In Conversation | Workstead

  • Prospect Park South House by Workstead

    We get to know multi-disciplinary designer Stefanie Brechbuehler as she reflects on thirteen years as co-director of Brooklyn-based architecture, interior design and lighting design studio Workstead.

    Where both direction and discipline are concerned, Workstead is a triple threat. The studio, which spans architecture, interior design and lighting design, was founded in 2009 by designers and former-peers Stefanie Brechbuehler, Robert Highsmith and Ryan Mahoney. The trio have since received international acclaim for their meticulously crafted buildings, interiors and light fixtures – the most notable documented in a recently-published monograph entitled Workstead: Interiors of Beauty and Necessity. We sat down with one-third of Workstead’s directors to hear exclusive insights into the studio’s practices, philosophies and plans for the future; here’s Stefanie Brechbuehler.

    How did you all meet – and how did this evolve into starting a multi-disciplinary design practice together?

    Stefanie Brechbuehler: Ryan and I met at the Rhode Island School of Design (RISD) orientation in 2003. I also ran into Robert at a party there in the winter of 2006. Both meetings felt as though they were part of a larger plan.

    The practice started in 2009; before that, I had been working for Michael Graves, which was a hugely formative experience. I came out wanting to emulate the structure of his studio – he had split it into architecture, interiors and product design. I pitched the idea to Ryan and Robert as I knew we all shared the same philosophies when it came to design. At RISD, we all gravitated toward two professors who advocated a poetic and conceptual approach to design. It is our shared intuition, I think, that forms the basis of our practice.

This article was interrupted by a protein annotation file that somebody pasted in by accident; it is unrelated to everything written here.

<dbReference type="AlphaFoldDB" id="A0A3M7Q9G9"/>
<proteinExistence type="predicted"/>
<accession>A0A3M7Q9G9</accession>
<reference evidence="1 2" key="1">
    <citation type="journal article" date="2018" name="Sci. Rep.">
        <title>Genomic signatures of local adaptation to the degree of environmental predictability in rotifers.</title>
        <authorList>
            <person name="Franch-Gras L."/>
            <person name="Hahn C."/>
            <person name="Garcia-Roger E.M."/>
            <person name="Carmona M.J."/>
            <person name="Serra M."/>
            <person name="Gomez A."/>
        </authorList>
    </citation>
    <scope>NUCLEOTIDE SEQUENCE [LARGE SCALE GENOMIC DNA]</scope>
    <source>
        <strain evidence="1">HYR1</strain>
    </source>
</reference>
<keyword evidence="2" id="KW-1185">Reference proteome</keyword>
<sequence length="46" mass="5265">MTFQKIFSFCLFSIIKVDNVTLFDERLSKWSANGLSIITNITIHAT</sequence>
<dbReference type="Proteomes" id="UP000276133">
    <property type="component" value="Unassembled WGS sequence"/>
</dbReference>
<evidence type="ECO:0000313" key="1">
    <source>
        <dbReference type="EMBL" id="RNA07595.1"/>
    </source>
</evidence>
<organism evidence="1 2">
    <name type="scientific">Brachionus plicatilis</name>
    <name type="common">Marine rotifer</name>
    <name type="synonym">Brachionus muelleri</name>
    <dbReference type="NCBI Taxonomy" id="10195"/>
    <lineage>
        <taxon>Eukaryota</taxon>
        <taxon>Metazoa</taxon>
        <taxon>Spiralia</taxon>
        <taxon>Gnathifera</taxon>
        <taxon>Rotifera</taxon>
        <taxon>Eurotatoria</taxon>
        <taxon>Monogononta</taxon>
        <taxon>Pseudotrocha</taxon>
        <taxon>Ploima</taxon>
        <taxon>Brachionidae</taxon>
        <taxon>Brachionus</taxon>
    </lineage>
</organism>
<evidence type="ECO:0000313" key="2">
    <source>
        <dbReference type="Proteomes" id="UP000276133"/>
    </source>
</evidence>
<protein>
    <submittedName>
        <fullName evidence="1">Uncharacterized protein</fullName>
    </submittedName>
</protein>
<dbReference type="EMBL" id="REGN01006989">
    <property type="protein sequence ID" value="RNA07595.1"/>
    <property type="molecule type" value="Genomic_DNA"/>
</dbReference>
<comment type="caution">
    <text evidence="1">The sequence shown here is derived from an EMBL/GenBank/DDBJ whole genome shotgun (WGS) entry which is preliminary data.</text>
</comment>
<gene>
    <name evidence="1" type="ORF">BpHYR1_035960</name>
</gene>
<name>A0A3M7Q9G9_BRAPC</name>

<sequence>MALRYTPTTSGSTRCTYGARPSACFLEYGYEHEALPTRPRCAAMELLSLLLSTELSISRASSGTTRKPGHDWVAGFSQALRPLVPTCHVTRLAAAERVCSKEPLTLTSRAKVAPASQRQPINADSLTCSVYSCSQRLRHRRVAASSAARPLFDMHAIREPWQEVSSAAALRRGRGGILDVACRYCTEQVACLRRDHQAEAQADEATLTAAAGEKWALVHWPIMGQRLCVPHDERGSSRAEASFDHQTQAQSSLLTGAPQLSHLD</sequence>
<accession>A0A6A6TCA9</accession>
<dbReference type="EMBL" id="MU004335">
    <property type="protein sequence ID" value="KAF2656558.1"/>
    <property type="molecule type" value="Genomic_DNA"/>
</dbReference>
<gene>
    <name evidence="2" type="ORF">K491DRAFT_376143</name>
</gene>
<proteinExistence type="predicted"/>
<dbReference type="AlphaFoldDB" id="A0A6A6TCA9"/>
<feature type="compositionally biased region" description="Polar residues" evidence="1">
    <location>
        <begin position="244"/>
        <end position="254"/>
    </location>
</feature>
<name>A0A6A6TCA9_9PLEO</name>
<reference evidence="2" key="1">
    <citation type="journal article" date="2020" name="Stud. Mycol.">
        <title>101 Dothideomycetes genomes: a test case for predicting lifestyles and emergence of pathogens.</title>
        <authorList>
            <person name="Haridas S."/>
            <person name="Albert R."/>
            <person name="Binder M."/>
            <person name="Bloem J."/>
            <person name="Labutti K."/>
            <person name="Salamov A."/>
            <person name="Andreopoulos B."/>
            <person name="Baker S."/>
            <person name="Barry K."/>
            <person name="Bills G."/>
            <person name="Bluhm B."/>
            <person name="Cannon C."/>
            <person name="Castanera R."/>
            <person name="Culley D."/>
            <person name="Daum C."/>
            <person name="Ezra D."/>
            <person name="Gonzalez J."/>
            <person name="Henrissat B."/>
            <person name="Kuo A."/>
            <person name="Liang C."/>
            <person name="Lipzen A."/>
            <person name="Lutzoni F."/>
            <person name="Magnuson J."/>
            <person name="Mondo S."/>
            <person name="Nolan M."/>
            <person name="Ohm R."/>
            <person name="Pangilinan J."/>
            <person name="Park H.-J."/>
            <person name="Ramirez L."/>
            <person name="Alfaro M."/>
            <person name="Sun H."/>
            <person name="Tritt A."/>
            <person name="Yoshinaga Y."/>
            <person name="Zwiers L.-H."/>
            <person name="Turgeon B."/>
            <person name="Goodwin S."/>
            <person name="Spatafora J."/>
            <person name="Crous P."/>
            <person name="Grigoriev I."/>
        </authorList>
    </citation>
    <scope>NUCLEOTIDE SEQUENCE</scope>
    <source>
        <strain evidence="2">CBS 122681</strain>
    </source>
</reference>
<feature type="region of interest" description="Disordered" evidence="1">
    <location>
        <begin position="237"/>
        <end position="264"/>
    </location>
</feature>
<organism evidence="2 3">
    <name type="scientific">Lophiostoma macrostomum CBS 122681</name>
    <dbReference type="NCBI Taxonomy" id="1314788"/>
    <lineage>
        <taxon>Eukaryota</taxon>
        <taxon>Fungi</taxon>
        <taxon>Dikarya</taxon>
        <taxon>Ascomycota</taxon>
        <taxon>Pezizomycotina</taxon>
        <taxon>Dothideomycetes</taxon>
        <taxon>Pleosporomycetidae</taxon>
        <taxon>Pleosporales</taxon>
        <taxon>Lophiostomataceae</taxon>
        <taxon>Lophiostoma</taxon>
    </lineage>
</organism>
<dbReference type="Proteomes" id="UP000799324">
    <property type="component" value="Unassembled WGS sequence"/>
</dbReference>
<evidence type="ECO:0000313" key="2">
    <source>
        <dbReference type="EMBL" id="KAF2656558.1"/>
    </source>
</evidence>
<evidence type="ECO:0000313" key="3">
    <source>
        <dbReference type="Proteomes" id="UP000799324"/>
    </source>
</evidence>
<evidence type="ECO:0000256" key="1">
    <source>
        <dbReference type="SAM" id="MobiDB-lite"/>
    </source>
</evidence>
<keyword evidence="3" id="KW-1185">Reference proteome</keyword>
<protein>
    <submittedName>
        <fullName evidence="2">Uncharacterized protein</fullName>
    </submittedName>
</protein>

What’s one fond memory or learning that you can share from working together for more than a decade?

    Stefanie Brechbuehler: We have spent almost 13 years working together, and during that time, everything has changed. The world around us has changed, we have grown and evolved, our families have expanded, and we have weathered difficult situations and celebrated incredible milestones. If anything, we have learnt that change is constant and that the good and the bad coexist. Open communication has been essential, along with fostering an atmosphere of honesty and respect.

    Designing in one of the most profiled cities in the world, we want to know, what’s something most people would be surprised to learn about New York City?

    Stefanie Brechbuehler: We love stoop (steps leading up to an apartment or house) culture, especially in Brooklyn. In a city with scarce private outdoor space, stoop culture is essential to the community and its character. People decorate their stoops with plants and their kids’ art; they’ve also become a place to gather and have a glass of wine and something to eat. It’s beautiful to behold, especially during the warmer months when the positive atmosphere is infectious.

    “Workstead’s luminaries are both visual statements and tactile objects that captivate warmth through an elemental form.”

    – Stefanie Brechbuehler


    Let’s talk Workstead: Interiors of Beauty and Necessity. The 240-page book chronicles the first decade of your practice through the lens of 10 consequential residential interiors. Which page, if you had to pick one, speaks to you the most on a personal level?